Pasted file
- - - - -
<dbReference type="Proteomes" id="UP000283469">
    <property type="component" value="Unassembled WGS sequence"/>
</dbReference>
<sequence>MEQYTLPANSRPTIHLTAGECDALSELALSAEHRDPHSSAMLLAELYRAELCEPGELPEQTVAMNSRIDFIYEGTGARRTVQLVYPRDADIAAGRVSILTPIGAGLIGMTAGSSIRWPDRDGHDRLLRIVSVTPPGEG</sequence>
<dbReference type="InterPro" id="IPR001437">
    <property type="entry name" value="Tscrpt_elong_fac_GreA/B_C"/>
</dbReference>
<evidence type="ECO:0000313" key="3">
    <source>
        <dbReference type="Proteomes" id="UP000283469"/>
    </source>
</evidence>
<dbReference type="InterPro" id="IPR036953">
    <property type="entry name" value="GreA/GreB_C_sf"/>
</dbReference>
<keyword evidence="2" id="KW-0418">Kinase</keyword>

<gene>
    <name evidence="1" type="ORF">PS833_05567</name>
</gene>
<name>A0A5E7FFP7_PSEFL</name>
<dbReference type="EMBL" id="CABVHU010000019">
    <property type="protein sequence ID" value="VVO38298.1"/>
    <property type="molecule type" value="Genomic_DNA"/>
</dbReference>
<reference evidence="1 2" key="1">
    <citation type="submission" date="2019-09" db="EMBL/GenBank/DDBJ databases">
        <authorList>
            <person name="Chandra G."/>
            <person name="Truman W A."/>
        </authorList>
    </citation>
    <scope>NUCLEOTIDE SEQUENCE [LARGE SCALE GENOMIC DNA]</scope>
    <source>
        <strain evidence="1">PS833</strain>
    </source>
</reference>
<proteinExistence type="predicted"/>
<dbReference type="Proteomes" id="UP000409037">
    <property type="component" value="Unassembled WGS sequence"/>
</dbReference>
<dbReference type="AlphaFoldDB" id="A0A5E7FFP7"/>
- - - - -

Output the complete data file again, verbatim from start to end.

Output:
<dbReference type="Proteomes" id="UP000283469">
    <property type="component" value="Unassembled WGS sequence"/>
</dbReference>
<sequence>MEQYTLPANSRPTIHLTAGECDALSELALSAEHRDPHSSAMLLAELYRAELCEPGELPEQTVAMNSRIDFIYEGTGARRTVQLVYPRDADIAAGRVSILTPIGAGLIGMTAGSSIRWPDRDGHDRLLRIVSVTPPGEG</sequence>
<dbReference type="InterPro" id="IPR001437">
    <property type="entry name" value="Tscrpt_elong_fac_GreA/B_C"/>
</dbReference>
<evidence type="ECO:0000313" key="3">
    <source>
        <dbReference type="Proteomes" id="UP000283469"/>
    </source>
</evidence>
<dbReference type="InterPro" id="IPR036953">
    <property type="entry name" value="GreA/GreB_C_sf"/>
</dbReference>
<keyword evidence="2" id="KW-0418">Kinase</keyword>

<gene>
    <name evidence="1" type="ORF">PS833_05567</name>
</gene>
<name>A0A5E7FFP7_PSEFL</name>
<dbReference type="EMBL" id="CABVHU010000019">
    <property type="protein sequence ID" value="VVO38298.1"/>
    <property type="molecule type" value="Genomic_DNA"/>
</dbReference>
<reference evidence="1 2" key="1">
    <citation type="submission" date="2019-09" db="EMBL/GenBank/DDBJ databases">
        <authorList>
            <person name="Chandra G."/>
            <person name="Truman W A."/>
        </authorList>
    </citation>
    <scope>NUCLEOTIDE SEQUENCE [LARGE SCALE GENOMIC DNA]</scope>
    <source>
        <strain evidence="1">PS833</strain>
    </source>
</reference>
<proteinExistence type="predicted"/>
<dbReference type="Proteomes" id="UP000409037">
    <property type="component" value="Unassembled WGS sequence"/>
</dbReference>
<dbReference type="AlphaFoldDB" id="A0A5E7FFP7"/>